Saturday, 16 July 2011

Saying Sorry Isn't Enough

I've just finished trawling through several pages in The Guardian about the News of the World scandal, which The Guardian is making the most of for its own purposes.

Along with every other UK national newspaper it includes the full-page 'We are Sorry' advert signed by Rupert Murdoch. Anxious to preserve its own reputation The Guardian makes it clear that the revenue received from News Corporation for this advert is being donated to charity. (They don't say which charity.)

There will no doubt be many more revelations to come (or dirt dug up) on this story and invevitably and justifiably British trust in our institutions will be further eroded.

Looking at the 'We are Sorry..' ad made me think about the whole issue of owning up to wrong-doing and attempting to put things right. I have grandchildren at an age where parental prompting to 'say sorry' e.g. for thumping a sibling and face the consequences is a necessary part of their education. Sometimes children (and adults) say sorry when what they really mean is they are sorry to have been found out when they had hoped to get away with it. This sort of being sorry is definitely not enough.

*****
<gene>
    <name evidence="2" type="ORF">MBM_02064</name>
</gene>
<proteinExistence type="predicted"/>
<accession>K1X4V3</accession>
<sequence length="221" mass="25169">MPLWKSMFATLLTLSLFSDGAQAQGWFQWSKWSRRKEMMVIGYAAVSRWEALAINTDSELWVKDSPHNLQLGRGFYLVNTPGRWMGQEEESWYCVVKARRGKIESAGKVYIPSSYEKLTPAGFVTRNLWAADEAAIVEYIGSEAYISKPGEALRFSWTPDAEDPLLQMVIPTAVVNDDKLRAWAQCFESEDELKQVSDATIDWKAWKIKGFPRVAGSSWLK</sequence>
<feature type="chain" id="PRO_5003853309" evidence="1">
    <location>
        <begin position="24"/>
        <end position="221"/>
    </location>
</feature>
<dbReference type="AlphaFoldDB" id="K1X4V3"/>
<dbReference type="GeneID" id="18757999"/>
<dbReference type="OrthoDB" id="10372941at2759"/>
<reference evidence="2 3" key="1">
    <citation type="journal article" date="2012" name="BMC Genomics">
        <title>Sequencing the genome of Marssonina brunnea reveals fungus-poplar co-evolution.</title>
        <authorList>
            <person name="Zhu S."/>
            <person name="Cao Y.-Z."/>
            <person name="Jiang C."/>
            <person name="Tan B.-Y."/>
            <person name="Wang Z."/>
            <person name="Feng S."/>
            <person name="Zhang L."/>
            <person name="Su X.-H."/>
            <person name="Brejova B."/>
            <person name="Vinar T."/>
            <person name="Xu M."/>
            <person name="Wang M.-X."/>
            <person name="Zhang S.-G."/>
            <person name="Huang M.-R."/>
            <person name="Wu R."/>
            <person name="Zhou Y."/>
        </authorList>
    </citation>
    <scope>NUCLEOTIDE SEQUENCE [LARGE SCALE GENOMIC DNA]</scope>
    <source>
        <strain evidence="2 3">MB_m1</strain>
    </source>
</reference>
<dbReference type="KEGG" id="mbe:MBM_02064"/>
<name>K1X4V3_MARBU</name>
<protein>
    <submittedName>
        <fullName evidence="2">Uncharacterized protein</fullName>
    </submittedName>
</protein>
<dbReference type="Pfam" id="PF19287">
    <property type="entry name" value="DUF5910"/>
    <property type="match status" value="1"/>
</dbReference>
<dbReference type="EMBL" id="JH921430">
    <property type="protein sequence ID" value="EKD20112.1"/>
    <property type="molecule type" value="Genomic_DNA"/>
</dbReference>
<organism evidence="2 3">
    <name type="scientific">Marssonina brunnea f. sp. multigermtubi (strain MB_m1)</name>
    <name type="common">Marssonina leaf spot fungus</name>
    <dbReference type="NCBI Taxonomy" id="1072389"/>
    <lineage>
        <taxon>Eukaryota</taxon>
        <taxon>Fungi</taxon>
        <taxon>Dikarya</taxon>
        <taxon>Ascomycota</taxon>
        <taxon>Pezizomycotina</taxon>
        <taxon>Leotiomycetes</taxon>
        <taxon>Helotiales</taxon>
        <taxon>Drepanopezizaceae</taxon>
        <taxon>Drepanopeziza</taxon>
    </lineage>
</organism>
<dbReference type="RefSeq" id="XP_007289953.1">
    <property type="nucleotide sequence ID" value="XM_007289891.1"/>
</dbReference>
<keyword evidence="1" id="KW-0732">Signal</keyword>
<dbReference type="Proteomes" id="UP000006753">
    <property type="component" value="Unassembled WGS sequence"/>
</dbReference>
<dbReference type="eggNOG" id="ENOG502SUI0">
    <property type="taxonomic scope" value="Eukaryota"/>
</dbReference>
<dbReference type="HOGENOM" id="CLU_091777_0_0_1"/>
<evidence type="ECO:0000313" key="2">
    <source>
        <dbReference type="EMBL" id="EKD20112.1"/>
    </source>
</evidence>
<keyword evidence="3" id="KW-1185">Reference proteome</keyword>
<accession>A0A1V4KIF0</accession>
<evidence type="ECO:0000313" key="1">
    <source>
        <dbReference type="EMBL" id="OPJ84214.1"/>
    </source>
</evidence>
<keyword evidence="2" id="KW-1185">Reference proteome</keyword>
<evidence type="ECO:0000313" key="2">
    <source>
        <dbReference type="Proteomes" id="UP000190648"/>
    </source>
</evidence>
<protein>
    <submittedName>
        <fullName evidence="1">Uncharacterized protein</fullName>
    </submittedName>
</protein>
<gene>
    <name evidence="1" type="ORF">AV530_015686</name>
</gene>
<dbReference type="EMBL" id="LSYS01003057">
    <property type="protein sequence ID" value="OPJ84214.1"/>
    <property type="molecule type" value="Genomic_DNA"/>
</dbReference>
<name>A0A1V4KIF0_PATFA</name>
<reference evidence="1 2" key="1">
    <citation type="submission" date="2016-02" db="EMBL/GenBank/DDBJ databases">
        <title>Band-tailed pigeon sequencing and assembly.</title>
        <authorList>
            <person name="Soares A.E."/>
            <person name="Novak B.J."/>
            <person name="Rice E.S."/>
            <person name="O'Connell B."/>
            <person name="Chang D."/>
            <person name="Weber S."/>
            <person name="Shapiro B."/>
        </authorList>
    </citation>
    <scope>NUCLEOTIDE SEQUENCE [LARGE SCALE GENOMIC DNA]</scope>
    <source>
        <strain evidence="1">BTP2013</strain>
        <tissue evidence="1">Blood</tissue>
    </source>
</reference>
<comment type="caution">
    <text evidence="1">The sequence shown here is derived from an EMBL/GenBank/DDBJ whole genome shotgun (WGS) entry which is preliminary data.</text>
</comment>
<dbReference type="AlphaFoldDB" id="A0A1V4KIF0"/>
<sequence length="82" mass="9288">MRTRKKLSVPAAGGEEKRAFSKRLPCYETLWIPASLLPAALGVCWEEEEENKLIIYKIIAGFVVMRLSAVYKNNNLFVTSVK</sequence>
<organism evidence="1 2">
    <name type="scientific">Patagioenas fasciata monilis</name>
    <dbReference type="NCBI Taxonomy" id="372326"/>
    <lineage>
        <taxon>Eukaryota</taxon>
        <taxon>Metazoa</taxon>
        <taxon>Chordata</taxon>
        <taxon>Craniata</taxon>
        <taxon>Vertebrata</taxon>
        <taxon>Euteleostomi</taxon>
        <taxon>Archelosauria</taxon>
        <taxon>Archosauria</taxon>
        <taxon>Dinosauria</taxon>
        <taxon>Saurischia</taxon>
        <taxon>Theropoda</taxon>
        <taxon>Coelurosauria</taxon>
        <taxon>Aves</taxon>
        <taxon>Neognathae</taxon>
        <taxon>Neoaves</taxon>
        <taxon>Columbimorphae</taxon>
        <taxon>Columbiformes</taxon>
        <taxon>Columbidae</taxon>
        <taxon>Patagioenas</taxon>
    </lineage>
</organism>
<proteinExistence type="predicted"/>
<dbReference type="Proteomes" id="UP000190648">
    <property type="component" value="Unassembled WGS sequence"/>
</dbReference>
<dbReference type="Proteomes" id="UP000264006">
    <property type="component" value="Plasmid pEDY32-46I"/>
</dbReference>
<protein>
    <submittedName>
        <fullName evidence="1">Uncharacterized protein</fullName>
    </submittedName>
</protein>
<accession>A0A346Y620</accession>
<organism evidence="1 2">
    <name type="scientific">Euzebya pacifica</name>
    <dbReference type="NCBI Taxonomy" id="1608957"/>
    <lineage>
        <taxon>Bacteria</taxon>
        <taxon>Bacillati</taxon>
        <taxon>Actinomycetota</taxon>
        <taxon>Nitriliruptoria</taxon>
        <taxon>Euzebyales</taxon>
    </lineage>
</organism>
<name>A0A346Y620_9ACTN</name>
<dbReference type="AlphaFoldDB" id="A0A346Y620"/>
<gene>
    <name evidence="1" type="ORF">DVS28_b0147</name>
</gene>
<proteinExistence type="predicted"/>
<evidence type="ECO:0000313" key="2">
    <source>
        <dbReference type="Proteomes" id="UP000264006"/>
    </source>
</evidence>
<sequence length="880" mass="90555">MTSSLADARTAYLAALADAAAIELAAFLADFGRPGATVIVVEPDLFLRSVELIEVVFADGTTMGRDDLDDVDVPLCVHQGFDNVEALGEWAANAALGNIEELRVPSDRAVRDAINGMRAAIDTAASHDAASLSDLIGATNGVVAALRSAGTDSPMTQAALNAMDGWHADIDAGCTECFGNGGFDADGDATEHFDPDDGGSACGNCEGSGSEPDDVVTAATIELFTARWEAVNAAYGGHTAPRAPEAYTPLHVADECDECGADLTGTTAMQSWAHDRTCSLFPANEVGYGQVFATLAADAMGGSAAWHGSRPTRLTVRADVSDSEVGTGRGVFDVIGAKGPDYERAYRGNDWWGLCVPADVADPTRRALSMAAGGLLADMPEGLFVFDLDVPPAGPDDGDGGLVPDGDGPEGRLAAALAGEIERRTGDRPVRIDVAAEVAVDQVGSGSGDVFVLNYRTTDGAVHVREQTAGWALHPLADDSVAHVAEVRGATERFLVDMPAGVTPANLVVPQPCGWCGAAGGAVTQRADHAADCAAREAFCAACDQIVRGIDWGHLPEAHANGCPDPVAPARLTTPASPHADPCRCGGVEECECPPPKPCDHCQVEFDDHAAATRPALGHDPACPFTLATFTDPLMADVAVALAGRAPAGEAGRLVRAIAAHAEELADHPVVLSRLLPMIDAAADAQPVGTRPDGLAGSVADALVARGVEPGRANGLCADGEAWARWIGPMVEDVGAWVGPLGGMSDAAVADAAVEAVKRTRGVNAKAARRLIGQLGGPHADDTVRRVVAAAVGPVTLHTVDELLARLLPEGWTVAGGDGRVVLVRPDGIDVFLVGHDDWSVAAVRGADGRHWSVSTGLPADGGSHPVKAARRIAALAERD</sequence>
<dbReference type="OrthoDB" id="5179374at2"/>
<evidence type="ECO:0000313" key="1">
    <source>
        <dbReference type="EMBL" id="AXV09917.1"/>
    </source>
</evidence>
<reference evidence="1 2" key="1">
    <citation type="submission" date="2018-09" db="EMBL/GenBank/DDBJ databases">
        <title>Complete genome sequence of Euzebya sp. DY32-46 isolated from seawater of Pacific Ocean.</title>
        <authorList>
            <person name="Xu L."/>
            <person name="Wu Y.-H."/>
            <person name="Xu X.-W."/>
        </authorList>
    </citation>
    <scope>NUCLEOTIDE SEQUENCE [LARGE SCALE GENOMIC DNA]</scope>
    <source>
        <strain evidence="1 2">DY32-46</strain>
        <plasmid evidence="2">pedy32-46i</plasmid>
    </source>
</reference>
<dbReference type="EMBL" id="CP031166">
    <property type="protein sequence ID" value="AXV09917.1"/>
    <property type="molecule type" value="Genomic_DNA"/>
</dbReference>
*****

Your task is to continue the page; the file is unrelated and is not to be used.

Why is saying sorry not enough? I see it as only one part of a process, a process which involves
  1. Recognizing and privately or publicly acknowledging that a wrong has been committed.
  2. Experiencing a sense of contrition.
  3. Saying sorry.
  4. Repenting i.e. changing attitude, turning round to a new direction, resolving to live differently.
  5. Repairing relationships damaged by the wrong.
  6. Making restitution where that is possible.
More of this in a post to follow in a day or so.

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